Leo Varadkar faces many challenges on this visit to Washington DC for the St Patrick’s Day festivities. But no task will be as crucial as ensuring that the peace process - threatened by a chaotic Brexit - is promoted on the world stage, writes Juno McEnroe in Washington DC
In meetings with senior US political figures, including President Donald Trump and Republican and Democrats from Congress, he will need to rally support from America, whether that comes via a warning to British interests to protect the peace process or through subtle hints that any new US-UK trade deal would be in jeopardy if Britain crashed out of the EU.
Ireland is one of the few countries globally to get such opportunity at self-promotion with the St Patrick's Day celebrations. Cabinet members were briefed ahead of jetting off around the world for celebrations that they must stress the importance of the peace process.
At such a critical juncture in the fraught Brexit negotiations, the Taoiseach is likely to pull at the heartstrings of American leaders, both in politics and business, and remind them of the hard-earned success of Ireland’s peace process. There will be warnings about border issues too. This is especially so after Britain published a worrying scheme of trade tariffs today.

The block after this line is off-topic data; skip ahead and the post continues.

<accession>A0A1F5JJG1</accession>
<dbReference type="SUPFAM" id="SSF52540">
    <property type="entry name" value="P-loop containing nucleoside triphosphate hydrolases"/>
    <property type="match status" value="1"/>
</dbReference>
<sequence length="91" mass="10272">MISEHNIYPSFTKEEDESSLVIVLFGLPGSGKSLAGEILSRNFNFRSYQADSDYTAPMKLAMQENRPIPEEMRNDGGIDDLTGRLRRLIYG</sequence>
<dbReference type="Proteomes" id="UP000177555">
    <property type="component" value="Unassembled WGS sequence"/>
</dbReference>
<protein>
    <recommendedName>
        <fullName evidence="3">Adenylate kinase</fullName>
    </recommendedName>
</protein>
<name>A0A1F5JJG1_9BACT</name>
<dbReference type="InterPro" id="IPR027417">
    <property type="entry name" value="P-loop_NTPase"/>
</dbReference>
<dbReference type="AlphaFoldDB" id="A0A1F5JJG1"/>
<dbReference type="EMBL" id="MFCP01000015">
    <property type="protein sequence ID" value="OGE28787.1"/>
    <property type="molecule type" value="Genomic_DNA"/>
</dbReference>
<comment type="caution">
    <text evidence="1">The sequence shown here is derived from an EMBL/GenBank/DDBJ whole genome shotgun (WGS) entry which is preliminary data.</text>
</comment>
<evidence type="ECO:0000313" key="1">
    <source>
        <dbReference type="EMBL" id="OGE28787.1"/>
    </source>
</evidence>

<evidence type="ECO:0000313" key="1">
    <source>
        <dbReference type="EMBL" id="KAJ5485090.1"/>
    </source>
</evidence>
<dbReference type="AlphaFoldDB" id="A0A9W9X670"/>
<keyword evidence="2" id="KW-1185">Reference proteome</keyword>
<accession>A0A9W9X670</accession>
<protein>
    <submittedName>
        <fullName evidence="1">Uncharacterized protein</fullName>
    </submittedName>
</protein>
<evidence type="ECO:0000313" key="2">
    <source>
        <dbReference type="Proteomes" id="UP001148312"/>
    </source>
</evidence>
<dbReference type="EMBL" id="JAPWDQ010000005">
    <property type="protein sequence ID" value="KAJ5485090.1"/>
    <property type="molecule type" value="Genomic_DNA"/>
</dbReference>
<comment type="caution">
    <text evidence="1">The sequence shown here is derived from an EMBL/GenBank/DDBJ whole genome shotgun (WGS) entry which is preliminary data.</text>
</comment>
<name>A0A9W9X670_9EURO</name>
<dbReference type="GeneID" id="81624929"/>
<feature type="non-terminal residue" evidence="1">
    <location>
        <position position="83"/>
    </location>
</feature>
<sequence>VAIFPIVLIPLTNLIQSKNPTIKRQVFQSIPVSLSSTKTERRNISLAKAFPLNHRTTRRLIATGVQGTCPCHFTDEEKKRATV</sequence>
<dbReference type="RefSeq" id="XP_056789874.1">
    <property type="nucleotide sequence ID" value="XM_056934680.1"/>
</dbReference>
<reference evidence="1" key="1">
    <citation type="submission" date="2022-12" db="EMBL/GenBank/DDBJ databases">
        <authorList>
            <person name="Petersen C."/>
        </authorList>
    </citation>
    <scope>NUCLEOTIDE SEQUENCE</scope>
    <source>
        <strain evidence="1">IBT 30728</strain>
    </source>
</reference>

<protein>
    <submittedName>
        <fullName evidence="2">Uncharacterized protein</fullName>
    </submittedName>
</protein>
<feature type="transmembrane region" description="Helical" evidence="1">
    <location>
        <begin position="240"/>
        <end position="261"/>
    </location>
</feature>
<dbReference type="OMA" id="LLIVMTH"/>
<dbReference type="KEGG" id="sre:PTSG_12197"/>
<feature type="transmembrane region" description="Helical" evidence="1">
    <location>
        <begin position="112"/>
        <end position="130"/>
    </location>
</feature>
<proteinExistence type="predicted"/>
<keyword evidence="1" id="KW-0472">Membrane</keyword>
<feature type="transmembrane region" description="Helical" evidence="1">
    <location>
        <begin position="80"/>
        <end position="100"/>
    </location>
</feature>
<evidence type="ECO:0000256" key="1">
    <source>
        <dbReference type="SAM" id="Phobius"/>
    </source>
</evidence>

It is imaginable that Donald Trump (with a little nudging from the White House administration) will recommit America’s support for Ireland. A major caveat is that Mr Trump favours Brexit and may back Brexit even if that comes without agreement.
That aside, congressmen have taken it upon themselves to intervene. Democrat Richard Neale and 19 others wrote to British prime minister Theresa May during the week, warning that a US-UK free trade deal could be delayed “indefinitely” and to at all costs avoid imposing a new border.
That letter gives Mr Varadkar an opportunity to raise matters. The problem is, the pieces on the Brexit chessboard keep moving. By the time he meets Donald Trump in the Oval Office tomorrow and later returns to the White House for the shamrock bowl presentation, Westminster will have voted again.
There will also be a renewed push to secure the E3 visa scheme for Irish citizens, with US envoy and TD John Deasy meeting Mr Trump too.
Other matters likely to dominate talks between Mr Varadkar and Donald Trump will include the US trade war with the EU and US taxation. Mr Varadkar also said he would raise human rights issues with Mr Trump.
In truth, neither Donald Trump nor Leo Varadkar probably want to be in the Oval Office tomorrow. All Ireland’s attention is on London while Mr Trump has his hands full with plans to build a wall with Mexico and the scandal of alleged links with Russia during the US 2016 presidential election.
But this is politics. And many figures, including from business, the arts and politics, gather in Washington DC in the lead up to March 17.